Earnest money is usually expected when a buyer puts an offer on a home. The money shows that the buyer is willing to put down a deposit to back up the offer and isn’t wasting a seller’s time. But home transactions can fall apart for a variety of reasons. Most buyers assume they’ll get their earnest money returned if the deal doesn’t go through. Will they? The real answer lies within how the contract is worded.
Because the return of earnest money is not guaranteed in all situations of termination, buyers should ask their Realtor the following questions:
∙ Where does the contract stipulate my ability to terminate?
∙ What happens to my earnest money if I terminate?
∙ What happens to my earnest money if the seller terminates?
∙ How is earnest money released?
Standard purchase contracts normally provide all of the above answers, but the language can be confusing. Buyers should always read and understand what they’re signing. Ask your Realtor to clarify anything that doesn’t make sense.
How is Earnest Money Released?
Ohio law says the following about earnest money in a real estate transaction (which is included in the Cincinnati/Dayton area standard purchase contract form):
1) Earnest money goes toward the purchase of the home upon the closing of the property.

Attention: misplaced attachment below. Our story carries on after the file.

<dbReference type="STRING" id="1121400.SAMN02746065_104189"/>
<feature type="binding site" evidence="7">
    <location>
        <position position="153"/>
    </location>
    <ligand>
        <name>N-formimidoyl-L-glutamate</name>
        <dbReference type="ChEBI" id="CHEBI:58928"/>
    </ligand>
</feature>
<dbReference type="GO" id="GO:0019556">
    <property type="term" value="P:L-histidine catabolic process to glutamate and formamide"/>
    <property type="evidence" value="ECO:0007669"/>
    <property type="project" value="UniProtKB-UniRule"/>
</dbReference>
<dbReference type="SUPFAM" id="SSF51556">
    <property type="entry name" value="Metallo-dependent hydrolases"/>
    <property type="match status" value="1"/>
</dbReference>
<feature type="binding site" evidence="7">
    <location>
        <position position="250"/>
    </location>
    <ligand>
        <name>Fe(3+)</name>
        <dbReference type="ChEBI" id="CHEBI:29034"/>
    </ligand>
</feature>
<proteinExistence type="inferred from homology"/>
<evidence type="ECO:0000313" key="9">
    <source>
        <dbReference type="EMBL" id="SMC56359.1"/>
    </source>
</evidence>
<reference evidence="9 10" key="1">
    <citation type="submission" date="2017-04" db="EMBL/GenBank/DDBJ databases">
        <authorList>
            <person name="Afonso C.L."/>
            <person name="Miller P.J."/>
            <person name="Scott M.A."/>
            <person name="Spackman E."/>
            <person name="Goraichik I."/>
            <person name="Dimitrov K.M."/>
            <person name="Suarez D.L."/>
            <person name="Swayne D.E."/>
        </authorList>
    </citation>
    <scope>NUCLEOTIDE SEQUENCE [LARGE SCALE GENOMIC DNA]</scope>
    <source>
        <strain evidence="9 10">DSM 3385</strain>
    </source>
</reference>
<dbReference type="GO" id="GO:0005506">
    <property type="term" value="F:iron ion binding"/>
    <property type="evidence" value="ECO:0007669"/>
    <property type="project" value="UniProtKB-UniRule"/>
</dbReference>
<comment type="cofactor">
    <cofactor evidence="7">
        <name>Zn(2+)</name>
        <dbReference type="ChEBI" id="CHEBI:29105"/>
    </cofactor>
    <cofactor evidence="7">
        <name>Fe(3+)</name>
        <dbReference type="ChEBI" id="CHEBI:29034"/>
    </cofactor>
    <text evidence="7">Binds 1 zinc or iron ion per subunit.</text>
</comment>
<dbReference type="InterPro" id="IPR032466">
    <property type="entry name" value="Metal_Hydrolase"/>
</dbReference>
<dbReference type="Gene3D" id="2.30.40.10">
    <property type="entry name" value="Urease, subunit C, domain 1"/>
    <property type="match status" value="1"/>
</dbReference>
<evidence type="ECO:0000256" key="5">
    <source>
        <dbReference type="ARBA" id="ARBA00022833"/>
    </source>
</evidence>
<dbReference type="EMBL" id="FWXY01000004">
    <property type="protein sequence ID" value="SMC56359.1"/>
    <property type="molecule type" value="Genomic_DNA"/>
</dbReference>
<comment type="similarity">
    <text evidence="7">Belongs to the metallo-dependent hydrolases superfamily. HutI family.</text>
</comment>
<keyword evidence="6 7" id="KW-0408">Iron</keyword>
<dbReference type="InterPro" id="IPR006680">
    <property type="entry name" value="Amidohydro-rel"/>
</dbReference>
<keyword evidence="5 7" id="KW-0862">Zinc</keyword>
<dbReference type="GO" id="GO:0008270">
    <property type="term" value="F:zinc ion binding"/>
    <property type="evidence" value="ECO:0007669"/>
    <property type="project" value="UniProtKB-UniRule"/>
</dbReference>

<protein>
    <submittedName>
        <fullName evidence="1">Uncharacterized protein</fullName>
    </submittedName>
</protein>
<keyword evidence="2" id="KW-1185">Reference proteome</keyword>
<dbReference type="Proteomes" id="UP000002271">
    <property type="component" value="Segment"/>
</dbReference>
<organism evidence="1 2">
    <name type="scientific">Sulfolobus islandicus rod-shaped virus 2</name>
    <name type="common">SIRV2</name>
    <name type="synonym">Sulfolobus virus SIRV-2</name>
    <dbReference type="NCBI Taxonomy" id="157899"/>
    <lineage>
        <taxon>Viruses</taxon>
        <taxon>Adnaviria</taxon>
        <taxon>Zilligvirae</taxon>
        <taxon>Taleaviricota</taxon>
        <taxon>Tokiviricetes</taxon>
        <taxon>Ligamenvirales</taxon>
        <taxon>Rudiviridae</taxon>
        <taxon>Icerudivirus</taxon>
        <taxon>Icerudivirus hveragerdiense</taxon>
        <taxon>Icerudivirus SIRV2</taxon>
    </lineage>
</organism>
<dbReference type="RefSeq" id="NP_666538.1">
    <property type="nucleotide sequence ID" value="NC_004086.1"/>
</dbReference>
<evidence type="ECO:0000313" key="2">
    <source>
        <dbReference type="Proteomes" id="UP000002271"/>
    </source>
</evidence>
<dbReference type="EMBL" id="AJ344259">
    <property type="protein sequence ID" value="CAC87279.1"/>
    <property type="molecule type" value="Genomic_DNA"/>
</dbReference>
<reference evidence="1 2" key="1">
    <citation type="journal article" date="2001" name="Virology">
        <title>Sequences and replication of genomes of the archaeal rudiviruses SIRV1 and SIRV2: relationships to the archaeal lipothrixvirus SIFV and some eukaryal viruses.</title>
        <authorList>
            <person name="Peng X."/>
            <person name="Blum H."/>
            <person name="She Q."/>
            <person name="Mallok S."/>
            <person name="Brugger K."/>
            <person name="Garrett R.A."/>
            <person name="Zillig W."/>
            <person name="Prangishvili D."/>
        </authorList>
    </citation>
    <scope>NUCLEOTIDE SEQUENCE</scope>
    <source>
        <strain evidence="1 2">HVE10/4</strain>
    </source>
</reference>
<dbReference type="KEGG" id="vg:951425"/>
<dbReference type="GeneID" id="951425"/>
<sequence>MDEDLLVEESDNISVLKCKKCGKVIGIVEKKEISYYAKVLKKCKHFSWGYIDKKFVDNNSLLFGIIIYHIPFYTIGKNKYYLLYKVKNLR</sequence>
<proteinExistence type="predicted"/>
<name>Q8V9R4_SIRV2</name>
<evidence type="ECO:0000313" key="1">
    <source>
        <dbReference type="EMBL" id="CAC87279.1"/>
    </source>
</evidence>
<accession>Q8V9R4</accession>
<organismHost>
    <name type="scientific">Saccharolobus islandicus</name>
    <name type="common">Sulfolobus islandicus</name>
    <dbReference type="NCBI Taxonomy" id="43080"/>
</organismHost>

2) In the event that one party fails or refuses to perform the duties of the contract, or contingencies are not met or waived (i.e., the transaction does not go through), the release of earnest money must be a mutual agreement and disbursed through a “Release” form signed by all parties.
3) In the event of a dispute, the money remains in a broker trust account until written instructions are received, signed by both parties, or by court order.
4) If provided in the contract, within two years of deposit in the broker’s account, the funds will be returned to the buyer, without further notice to the seller, unless there is pending legal action.
In What Cases Is Earnest Money Returned?
Usually earnest money is readily returned in the following instances when standard contracts state such:
∙ The buyer’s financing fell through and the contract was terminated.
∙ The buyer followed the timelines for inspection and terminated the contract based on problematic findings.
∙ The seller backed out and decided not to sell.
In What Cases Is Earnest Money Forfeited?
On the flip side, a buyer is likely to lose earnest money in these instances:
∙ The buyer missed deadlines to perform certain duties in the contract (like getting an inspection).
∙ The buyer agreed to a nonrefundable deposit.
∙ The buyer waived the important inspection contingency and wants to terminate after discovering defects in the home.
Many kinds of issues can arise when a real estate transaction falls through and earnest money can get caught in the middle. One extra step a buyer can take to protect his deposit is to include language in the contract such as:
“Should Buyer terminate Contract as provided by Contract, Seller agrees to release Earnest Money to Buyer by written release within three days of receipt of Buyer’s written Notice of Termination to Seller.”
As always in real estate, if you want legal representation, consult a real estate attorney.
Real Estate Term of the Week
Notice of Termination of the Contract to Purchase: A legally binding document used to facilitate notification that a party to a purchase contract is exercising their right to terminate the contract, pursuant to a specific contingency that is provided within the terms of the contract.